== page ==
Since then — and continuing as 2nd selectwoman — Tooker has created ties with the Westport and Fairfield County business communities. She served on the board of directors for the Women’s Business Development Council, which provides training and financial education to female small business owners around the state.
Tooker is also involved in education, with a focus on closing the achievement gap in Connecticut. She was a board member of the State Education Resource Center, the Education Commission for the Diocese of Bridgeport, and the Adam J. Lewis Academy.
Tooker’s other volunteer efforts include the Westport Weston Family YMCA board of trustees and Bedford Family Social Responsibility Fund committee; Westport Sunrise Rotary Club and its 21st Century Foundation board, and coaching with the Westport Soccer Association.
Second selectman Jennifer Tooker’s shirt sent a message at a meeting to promote local women-owned businesses.
Tooker earned a bachelor of arts degree in economics and international relations from the University of Notre Dame. She and her husband Mo have 3 children: Jack, Riley and Nicole. Her parents recently moved to Westport.
“It has been a privilege to serve Westport as second selectwoman,” Tooker says. “This is an amazing town where we enjoy an excellent quality of life. I’ve been part of the team that has worked diligently to ensure Westport is a great place to live and work.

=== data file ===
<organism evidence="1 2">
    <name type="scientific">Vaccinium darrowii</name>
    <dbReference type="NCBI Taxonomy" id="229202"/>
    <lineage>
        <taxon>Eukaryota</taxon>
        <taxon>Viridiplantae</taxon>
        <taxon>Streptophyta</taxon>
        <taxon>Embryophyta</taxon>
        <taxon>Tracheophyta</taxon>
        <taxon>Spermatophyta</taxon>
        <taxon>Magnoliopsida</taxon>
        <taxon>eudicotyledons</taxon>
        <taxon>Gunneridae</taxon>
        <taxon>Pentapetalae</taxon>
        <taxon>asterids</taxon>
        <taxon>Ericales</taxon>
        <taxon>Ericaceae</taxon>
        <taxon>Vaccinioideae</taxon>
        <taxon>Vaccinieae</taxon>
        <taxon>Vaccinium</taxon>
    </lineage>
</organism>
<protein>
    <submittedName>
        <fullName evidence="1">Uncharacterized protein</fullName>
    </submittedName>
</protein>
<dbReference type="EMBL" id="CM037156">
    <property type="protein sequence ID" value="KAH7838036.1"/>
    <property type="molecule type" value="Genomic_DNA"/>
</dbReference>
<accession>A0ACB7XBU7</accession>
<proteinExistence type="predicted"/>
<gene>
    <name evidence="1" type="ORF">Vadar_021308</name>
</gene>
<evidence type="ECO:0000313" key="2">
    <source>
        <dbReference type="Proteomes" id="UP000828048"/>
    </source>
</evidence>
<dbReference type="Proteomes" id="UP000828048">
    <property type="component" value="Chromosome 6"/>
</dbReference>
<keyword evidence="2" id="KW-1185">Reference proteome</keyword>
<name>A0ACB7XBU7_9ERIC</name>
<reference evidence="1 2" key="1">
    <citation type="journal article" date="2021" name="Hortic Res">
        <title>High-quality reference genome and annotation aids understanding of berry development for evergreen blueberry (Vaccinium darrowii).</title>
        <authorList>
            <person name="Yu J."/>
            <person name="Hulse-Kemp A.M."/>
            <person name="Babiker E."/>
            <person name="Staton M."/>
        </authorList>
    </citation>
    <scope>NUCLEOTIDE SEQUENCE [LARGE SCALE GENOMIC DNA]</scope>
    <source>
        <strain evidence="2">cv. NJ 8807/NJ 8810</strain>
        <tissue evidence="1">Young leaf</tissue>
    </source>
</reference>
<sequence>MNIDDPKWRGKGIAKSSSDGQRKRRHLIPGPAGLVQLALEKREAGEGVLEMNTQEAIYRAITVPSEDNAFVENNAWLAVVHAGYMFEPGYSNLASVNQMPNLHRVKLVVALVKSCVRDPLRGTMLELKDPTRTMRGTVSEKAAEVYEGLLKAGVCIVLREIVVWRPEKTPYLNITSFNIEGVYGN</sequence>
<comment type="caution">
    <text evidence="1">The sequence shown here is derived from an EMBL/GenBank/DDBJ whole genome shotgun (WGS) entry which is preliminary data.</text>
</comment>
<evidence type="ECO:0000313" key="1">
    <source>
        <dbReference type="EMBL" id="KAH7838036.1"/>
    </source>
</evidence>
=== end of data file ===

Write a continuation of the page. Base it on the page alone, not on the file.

“This community deserves a local government that is accessible and accountable with leadership skills, management expertise and a strategic perspective. As first selectman I will continue to bring these skills to Town Hall every day. It would be an honor to lead Westport, the community we all call home, and foster an even greater sense of community and belonging for all our residents and business owners.”
Tooker’s running mate was elected to the Board of Finance in 2017, and selected as vice chair 2 years later. Moore also serves on the board’s audit subcommittee.
Previously she represented District 9 on the RTM. Her committee work included Education, Public Protection, and Library and Museums.
Moore has worked for over 20 years in financial services, with positions in institutional equity sales, equity research and investment banking at firms including UBS, BT Deutsche Bank and Salomon Brothers.